If democratic governments derive “their just powers from the consent of the governed,” per Jean-Jacques Rousseau’s The Social Contract,[x] then the consent of the governed must be based on public dialogue about information that is based in fact. Perfect truth may not be attainable – there are always competing narratives – but journalists and bureaucracies ensure continuity and norms that create processes for fact-finding and determination.  In a democracy where voting counts as expressing informed consent, citizens and representatives alike base their votes on this information. The accuracy of this information is reflected in the public dialogue. Policy becomes a reflection of the accuracy of the information citizens and representatives read, hear, or watch. When issues cannot be properly addressed in government because of these lies, it ultimately creates “more grievances and less information” that fundamentally affects public trust in institutions.[xi]

American politicians, like Senator Johnson, can create misleading political content, which can undermine the very type of public dialogue that allows our democracy to function. Political lies have always been harmful, but now they can play into a sociotechnical system on the internet that generates bad information and conspiracy theories.  It is made even worse when politicians condone the lies or seem to support these conspiracy theories. At minimum, it undercuts how citizens make informed decisions about the candidates who represent them and degrades public life. In extreme circumstances, it leads to conspiracy theories like Pizzagate or plots to kidnap the Governor of Michigan. Disinformation has real cognitive effects – and in extreme cases can lead to violent action.

Bad information can cut both ways: politicians can fall prey to their own lies, to the lies of those in their party – or to the lies of foreign-operated agencies, like Russia’s Internet Research Agency, that seek to propagate junk news in the United States. The complexity of the internet and a lack of digital literacy can mean that representatives can have “such poor-quality information that their deliberations result in solvable errors.”[xii] While it may be hard to know Senator Johnson’s motivations in writing this specific op-ed, it is not hard to imagine how confirmation biases and anchoring biases might play into his argument. It is possible that Senator Johnson, as a representative of the American people, has fallen prey to the same online tactics, like troll armies, bots, and junk news, that can amplify incorrect information and opinions given by people who never really existed. It is perhaps this threat – our own representatives falling prey to this lie machine – that is ultimately in most critical need of countering.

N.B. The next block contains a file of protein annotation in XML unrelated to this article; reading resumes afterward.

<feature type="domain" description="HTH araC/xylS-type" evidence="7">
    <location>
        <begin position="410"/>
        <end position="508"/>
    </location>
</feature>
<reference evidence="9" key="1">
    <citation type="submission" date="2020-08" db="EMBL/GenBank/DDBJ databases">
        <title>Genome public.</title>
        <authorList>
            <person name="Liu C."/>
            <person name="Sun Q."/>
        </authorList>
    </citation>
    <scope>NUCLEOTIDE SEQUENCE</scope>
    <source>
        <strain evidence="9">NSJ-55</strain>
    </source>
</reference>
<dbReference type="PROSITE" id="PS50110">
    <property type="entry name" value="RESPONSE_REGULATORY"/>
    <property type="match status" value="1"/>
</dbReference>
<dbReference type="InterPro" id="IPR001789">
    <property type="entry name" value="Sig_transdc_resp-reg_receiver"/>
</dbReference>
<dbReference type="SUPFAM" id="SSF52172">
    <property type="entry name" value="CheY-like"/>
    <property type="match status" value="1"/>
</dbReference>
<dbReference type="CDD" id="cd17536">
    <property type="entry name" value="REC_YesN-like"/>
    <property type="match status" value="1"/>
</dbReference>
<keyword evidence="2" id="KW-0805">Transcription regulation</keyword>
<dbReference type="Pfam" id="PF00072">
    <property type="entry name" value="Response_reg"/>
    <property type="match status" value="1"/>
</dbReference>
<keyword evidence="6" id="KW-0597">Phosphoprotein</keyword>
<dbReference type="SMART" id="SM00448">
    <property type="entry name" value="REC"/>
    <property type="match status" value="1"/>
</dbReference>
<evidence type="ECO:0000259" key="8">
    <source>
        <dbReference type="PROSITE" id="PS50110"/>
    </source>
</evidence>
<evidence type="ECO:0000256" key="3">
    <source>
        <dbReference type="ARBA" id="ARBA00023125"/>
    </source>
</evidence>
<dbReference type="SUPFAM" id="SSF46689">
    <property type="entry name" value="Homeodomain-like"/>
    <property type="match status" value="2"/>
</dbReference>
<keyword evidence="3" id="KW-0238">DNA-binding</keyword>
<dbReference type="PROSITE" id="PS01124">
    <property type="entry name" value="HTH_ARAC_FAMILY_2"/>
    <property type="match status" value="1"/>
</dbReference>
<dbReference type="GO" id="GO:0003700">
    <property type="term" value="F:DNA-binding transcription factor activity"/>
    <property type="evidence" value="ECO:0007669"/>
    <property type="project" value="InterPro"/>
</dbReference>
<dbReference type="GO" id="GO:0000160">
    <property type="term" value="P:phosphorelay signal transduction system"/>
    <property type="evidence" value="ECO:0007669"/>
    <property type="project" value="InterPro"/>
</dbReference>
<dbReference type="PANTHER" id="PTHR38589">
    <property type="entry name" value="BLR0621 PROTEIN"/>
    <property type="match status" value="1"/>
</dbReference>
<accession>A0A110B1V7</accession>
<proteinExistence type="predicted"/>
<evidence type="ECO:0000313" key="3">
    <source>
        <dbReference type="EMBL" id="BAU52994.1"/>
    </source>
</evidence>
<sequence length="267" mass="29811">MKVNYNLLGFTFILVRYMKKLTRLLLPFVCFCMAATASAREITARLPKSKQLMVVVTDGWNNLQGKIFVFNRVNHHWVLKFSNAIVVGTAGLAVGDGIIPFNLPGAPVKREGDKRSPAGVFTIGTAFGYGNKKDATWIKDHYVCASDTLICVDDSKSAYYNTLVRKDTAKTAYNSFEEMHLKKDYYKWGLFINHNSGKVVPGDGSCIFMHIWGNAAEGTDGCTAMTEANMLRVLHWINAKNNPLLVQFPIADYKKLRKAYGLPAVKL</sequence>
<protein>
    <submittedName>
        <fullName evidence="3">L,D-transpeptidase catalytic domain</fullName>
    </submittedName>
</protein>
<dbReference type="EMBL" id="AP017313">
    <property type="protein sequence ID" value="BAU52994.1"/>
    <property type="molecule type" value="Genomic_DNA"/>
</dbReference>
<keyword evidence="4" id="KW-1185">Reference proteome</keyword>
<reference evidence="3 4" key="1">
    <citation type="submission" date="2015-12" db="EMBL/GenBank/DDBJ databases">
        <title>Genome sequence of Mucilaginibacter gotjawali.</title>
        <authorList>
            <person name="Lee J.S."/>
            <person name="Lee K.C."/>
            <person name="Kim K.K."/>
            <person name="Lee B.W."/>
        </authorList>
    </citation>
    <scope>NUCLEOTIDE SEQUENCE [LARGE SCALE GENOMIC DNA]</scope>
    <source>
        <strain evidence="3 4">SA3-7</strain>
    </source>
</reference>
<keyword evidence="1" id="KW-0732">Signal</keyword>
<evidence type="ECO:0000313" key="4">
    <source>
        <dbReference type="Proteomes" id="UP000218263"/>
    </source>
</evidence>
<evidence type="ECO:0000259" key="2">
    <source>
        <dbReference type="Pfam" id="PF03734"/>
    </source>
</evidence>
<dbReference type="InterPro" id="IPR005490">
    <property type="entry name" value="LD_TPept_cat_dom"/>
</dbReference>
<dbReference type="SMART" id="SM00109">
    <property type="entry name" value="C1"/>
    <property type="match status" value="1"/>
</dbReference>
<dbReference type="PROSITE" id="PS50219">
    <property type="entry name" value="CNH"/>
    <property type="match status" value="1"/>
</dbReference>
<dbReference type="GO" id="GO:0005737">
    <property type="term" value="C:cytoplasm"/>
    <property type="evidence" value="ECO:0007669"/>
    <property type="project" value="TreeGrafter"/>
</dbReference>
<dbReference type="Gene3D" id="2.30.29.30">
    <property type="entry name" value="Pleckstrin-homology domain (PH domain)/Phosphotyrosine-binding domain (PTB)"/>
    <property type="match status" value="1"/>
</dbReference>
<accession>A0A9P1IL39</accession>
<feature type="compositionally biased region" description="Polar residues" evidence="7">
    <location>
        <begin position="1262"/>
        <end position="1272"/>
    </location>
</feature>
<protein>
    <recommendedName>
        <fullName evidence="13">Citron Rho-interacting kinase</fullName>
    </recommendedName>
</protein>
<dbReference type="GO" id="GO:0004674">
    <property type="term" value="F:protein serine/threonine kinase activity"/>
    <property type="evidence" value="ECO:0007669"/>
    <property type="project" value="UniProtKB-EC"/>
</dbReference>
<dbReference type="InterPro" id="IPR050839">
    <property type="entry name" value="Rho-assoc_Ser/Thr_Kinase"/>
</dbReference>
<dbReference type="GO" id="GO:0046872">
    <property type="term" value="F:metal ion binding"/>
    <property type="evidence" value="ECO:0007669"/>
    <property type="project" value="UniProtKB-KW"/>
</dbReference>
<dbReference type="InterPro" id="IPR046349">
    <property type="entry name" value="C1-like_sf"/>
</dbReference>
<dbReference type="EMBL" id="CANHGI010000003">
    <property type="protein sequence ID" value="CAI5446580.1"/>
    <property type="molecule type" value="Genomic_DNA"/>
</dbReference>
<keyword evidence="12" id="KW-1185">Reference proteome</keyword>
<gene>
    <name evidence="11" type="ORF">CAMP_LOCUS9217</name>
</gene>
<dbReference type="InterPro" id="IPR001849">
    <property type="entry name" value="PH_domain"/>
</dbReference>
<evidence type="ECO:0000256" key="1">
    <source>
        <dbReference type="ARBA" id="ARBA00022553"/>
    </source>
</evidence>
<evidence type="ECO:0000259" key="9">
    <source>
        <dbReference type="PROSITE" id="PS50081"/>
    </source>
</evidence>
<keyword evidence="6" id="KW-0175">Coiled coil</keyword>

Whether Senator Johnson’s op-ed was published as a blatant political lie or whether he truly believes the information contained there-in cannot be known. Regardless, its publication by a traditional, trusted media company is ultimately harmful to the public good because it did not take into consideration the full spectrum of implications: that it creates a false narrative not based in fact and leverages the type of information and conspiracy theories that adversaries actively deploy to harm our democratic processes. On the surface, it legitimizes the type of disinformation to which President Trump and his colleagues are prone. It seems like a political lie suited to keep them in power. But, in addition to the political lie, it is also potentially a reflection of how politicians have allowed themselves to be lied to about public opinion. Instead of relying on traditional polling methods, politicians and campaign managers listen to social media, which can reinforce bad information and unverified facts – amplified by our adversaries through bot networks and armies of trolls. And while leaders have always been prone to echo chambers created by their advisors, focusing on social media as a public dialogue can create a cognitive trap because it reinforces the extremes rather than focusing on the average. It allows for the type of environment in which politicians can convince themselves that President Trump faces a ‘coup’ instead of political opposition – and which a trusted newspaper will publish such fiction.